Lady Lamb the Beekeeper is this week’s OurStage Pro Artist of the Week. You may remember her (a.k.a. Aly Spaltro) from such exclusive recording sessions as OurStage’s Songs of the Revolution or from such MTV Needle in the Haystack spotlights as this one.
OurStage Songs of the Revolution session:
The music of Lady Lamb the Beekeeper is, in quick summary, impactful, melodic, abstract, often stark, and drenched in alluring imagery. Usually armed only with her instrument (which can vary) and confident voice, Spaltro commands the attention of any audience.
In the three years since her first feature on OurStage, the initially impressive Maine to Brooklyn transplant has grown even further as a songwriter and performer, and has gained a growing swell of well-deserved national attention. This week, she releases her new LP for Ba Da Bing! Records, Ripely Pine.
In contrast with her prior releases, which were often home demos marked by sonic and stylistic experimentation, Ripely Pine is beautifully recorded – perhaps as close to ‘slick’ as she, or we, would want the music to be. The spare nature of Lady Lamb’s music is essential to its force – her voice is the driver and the focus. Yet somehow Spaltro and producer Nadim Issa manage to create a soft atmosphere around her plaintive vocals and un-adorned guitar that make it all feel quite lush. Between the ambient noise, layered vocals, and well-tamed reverb, songs like “Little Brother” are as potent and fulfilling as though they were fully orchestrated. Conversely, “Mezzanine” features significant string and woodwind parts, yet strikes as hard as any punk song.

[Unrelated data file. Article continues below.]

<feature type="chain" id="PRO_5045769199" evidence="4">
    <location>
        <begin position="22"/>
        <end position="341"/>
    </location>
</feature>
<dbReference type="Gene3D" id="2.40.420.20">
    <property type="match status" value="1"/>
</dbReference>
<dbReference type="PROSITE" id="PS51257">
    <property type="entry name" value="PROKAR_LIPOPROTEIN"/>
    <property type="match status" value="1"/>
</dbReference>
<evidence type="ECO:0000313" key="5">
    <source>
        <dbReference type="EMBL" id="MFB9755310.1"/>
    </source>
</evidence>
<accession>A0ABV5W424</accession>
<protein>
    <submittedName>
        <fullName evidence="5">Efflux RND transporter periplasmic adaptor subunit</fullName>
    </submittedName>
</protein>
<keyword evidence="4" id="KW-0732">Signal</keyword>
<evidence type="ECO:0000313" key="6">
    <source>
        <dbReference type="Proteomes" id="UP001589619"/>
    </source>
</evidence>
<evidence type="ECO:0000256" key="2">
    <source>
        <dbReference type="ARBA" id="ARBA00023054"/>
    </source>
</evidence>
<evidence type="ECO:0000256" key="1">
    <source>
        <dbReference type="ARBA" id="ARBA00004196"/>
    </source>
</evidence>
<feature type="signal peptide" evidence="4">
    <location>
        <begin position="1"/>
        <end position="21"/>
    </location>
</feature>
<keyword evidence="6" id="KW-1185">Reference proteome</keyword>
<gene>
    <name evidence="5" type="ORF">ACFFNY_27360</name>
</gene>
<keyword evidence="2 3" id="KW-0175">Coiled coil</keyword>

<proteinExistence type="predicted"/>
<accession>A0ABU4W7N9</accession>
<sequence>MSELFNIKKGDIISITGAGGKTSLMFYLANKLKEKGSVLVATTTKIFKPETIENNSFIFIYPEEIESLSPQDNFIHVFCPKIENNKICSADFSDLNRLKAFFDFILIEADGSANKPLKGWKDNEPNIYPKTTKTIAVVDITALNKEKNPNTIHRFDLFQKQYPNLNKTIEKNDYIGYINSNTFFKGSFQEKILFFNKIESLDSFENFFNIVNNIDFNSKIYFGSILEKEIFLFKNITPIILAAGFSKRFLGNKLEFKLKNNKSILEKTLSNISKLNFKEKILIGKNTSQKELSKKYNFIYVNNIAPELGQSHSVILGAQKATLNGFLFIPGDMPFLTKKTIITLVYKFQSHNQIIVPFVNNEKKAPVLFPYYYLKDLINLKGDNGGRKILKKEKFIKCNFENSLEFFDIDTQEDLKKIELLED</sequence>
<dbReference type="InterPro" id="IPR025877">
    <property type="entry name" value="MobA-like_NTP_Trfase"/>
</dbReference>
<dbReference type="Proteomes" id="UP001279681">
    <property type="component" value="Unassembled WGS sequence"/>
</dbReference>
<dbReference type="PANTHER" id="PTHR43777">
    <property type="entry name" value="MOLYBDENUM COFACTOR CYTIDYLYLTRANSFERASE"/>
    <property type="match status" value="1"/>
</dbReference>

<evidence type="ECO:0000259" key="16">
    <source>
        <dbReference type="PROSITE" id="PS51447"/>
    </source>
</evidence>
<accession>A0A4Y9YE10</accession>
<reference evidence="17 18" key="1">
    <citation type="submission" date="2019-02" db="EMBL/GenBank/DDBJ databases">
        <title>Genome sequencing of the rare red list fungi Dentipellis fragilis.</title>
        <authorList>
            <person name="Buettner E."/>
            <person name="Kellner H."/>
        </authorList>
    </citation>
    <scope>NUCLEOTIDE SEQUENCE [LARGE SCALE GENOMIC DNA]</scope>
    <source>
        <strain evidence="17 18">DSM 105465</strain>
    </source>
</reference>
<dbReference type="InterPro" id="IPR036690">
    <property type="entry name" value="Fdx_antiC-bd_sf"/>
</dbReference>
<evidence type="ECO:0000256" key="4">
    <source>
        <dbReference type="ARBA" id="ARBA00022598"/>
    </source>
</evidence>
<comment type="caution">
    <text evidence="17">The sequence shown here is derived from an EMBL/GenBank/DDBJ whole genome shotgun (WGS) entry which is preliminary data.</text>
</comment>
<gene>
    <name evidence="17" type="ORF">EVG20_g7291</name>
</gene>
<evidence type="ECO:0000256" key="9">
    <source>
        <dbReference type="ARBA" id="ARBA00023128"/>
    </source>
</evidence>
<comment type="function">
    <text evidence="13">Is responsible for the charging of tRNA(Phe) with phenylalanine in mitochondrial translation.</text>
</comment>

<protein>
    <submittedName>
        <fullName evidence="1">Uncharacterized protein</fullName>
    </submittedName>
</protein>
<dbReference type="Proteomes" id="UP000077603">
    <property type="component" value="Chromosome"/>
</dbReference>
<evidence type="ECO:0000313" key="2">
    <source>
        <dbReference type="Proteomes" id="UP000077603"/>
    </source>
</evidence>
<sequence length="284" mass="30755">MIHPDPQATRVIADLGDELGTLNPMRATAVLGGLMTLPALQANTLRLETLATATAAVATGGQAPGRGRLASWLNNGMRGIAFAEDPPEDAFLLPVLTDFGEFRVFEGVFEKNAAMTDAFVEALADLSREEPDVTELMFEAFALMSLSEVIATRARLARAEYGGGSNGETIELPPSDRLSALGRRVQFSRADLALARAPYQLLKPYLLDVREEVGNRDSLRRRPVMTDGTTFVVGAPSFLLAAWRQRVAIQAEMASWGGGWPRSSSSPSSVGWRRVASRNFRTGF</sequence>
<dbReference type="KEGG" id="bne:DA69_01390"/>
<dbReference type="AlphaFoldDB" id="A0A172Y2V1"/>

New to the table are full-band songs like “Bird Balloon,” which swings in an Elliott Smith/Heatmiser kind of way, with a very Smiths-esque melodic turn in one section (since we’re doling out comparisons) and a very pretty break-down bridge. Yes, it veers pretty wildly, and that is one of the hallmarks of the record, and one of Spaltro’s unique talents – she is quite an arranger. While some songs remain simple, they rarely have easily classifiable verse-chorus-bridge parts, and the more complicated songs are built with parts that are more like movements.
Ripely Pine is bizarre and beautiful, the fully realized sound of a musical thinker whose output could be described as joyous, despite its often melancholy imagery and its frankly pained and raw delivery. It is simply a thrill to listen to music so unpredictable and in love with music itself.
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